by Scarlett Parker

In May, I'm attempting to complete a 100k off-road enduro. On a fixed gear mountain bike. In the Chilterns.

With this in mind, I found myself in dire need of some scorchin' practice. My only previous experience had been on a leisurely ride with my girlfriend in Epping Forest, buzzing along the bridleways on semi-slick commuter tires in a 68" gear. Hardly 'proper' mountain biking, but it still showcased one of the direct drivetrain's greatest strengths (and mine!) - climbing. I'll never tire of passing 27speed full-sussers on steep climbs at three times the speed.

A lot had happened since then. I had became a qualified teacher of English as a foreign language; I'd decided that I'd rather be a speech therapist; I'd ridden my first fixed medium gear time trial; I'd joined the Vegetarian Cycling Club; I'd started my second novel. But most notably and life-shatteringly of all, my singlespeed/fixed mountain bike frame had died.

It was a custom build that I'd never quite became accustomed to. The bottom bracket was too low, the geometry too roadie, there'd been several lengthy downtimes during emergency rebrazing. When the headtube flared, I caved in and swapped my bits and pieces to a cheap and cheerful On-One Inbred.

With the Inbred built up, a decent test ride was the order of the day. Will Meister of 63xc.com/Hubjub fame had kindly got me an exquisite 15t EAI cog on custom order, giving me a 65.2" gear according to the Right Reverend Sheldon Brown's online gear calculator. I went about affixing it to my Goldtec track hub, quickly discovering that track sprinters undergo rigorous weight training regimes for the sole purpose of being able to remove fixed sprockets.

I began to wonder. 65"... is that a bit steep for 60 miles in the Chilterns? What else have I got lying around? Well there's the 17t cog on my fixed road bike - that would give me 58" on the mountain bike. Hmmm, 58" or 65"?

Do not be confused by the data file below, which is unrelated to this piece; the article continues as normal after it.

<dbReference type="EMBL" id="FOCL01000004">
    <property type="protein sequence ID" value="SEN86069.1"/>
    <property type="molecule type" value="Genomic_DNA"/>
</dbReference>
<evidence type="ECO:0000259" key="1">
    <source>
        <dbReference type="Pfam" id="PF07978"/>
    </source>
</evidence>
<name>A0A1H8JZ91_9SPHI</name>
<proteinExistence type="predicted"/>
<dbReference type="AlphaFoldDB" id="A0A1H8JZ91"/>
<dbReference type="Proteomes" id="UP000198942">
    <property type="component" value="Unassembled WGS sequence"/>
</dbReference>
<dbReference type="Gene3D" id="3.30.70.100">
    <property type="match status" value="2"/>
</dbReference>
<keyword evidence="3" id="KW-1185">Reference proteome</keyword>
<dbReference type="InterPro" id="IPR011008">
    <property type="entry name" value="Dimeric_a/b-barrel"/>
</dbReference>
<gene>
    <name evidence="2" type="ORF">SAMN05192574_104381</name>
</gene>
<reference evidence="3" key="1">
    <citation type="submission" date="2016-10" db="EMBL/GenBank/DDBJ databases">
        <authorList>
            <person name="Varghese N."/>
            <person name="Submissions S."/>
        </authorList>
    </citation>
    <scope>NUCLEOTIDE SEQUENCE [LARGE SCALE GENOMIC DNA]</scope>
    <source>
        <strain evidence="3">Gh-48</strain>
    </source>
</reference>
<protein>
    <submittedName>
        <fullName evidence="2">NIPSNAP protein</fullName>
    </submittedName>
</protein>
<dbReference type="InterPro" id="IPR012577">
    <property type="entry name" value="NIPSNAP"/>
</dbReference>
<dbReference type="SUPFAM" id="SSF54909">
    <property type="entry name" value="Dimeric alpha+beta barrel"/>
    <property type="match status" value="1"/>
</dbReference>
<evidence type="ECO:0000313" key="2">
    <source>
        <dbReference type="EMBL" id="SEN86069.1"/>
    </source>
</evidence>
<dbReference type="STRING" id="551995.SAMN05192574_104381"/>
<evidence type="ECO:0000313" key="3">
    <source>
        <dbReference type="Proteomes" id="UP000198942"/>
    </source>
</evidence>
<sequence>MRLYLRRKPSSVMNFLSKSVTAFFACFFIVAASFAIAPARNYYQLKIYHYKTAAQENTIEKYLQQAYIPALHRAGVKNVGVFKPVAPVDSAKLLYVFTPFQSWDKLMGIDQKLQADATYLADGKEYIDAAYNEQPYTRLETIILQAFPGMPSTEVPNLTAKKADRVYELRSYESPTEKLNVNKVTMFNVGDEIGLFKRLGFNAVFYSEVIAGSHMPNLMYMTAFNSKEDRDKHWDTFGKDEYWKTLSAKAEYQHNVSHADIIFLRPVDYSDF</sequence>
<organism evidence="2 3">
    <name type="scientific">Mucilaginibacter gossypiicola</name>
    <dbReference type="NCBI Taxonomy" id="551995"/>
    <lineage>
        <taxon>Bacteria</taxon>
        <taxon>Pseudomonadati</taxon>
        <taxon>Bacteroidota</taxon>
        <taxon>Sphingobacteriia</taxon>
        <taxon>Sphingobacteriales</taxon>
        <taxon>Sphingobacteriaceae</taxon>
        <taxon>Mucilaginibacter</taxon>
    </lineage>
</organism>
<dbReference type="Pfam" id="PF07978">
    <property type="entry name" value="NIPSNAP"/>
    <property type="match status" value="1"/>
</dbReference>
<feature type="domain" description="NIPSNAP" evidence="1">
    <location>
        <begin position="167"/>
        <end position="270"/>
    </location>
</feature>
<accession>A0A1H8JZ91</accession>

Obviously a logical, unmasochistic approach would favour the 58". But that would involve a whole load more wrenching, wouldn't it? Perhaps I needed to take the 65" for a grind at some sort of local, urban, semi-technical mountain bike circuit...

The name 'Eastway' may be familiar to some of you. It's a purpose built cycling facility in Stratford, East London, on the site of what was once a landfill - or something like that. Apart from being a haven for wildlife in an area that's otherwise one big latticework of motorways and dual carriageways, it's a rather popular one mile concrete road circuit. Surrounding and intersecting the road circuit is a mountain bike course, venue for the infamous Beastway summer MTB series. There's a little bit of everything: a short BMX-style circuit, overgrown singletrack, short steep climbs/descents; and you even get to cycle under the base of a pylon, which is fun, if carcinogenic.

As it turned out, the first big challenge of the ride came before I'd even made it to the circuit. Life-threatening experiences in the saddle are fairly few and far between, but apparently there was one scheduled for me that day, on the stretch of dual carriageway that also bears the name 'Eastway'. Without going into too much detail, it involved a beeping horn close behind me, followed by a small lorry brushing my elbow before its tyres squealed along the kerb about five yards in front of me. I'm not sure if it happened because another lorry was forcing it across, or if the driver resented me not using the cycle lane on the pavement. Nor am I sure how I managed to stop and leap up onto the pavement without whacking my left pedal and crank into the kerb and bouncing under the offending vehicle. Whatever, I decided not to bother chasing him down for an altercation at the first set of traffic lights. It's usually a pointless exercise that provokes even more disrespect, so I gingerly hopped off the kerb and made my way to the cycle circuit.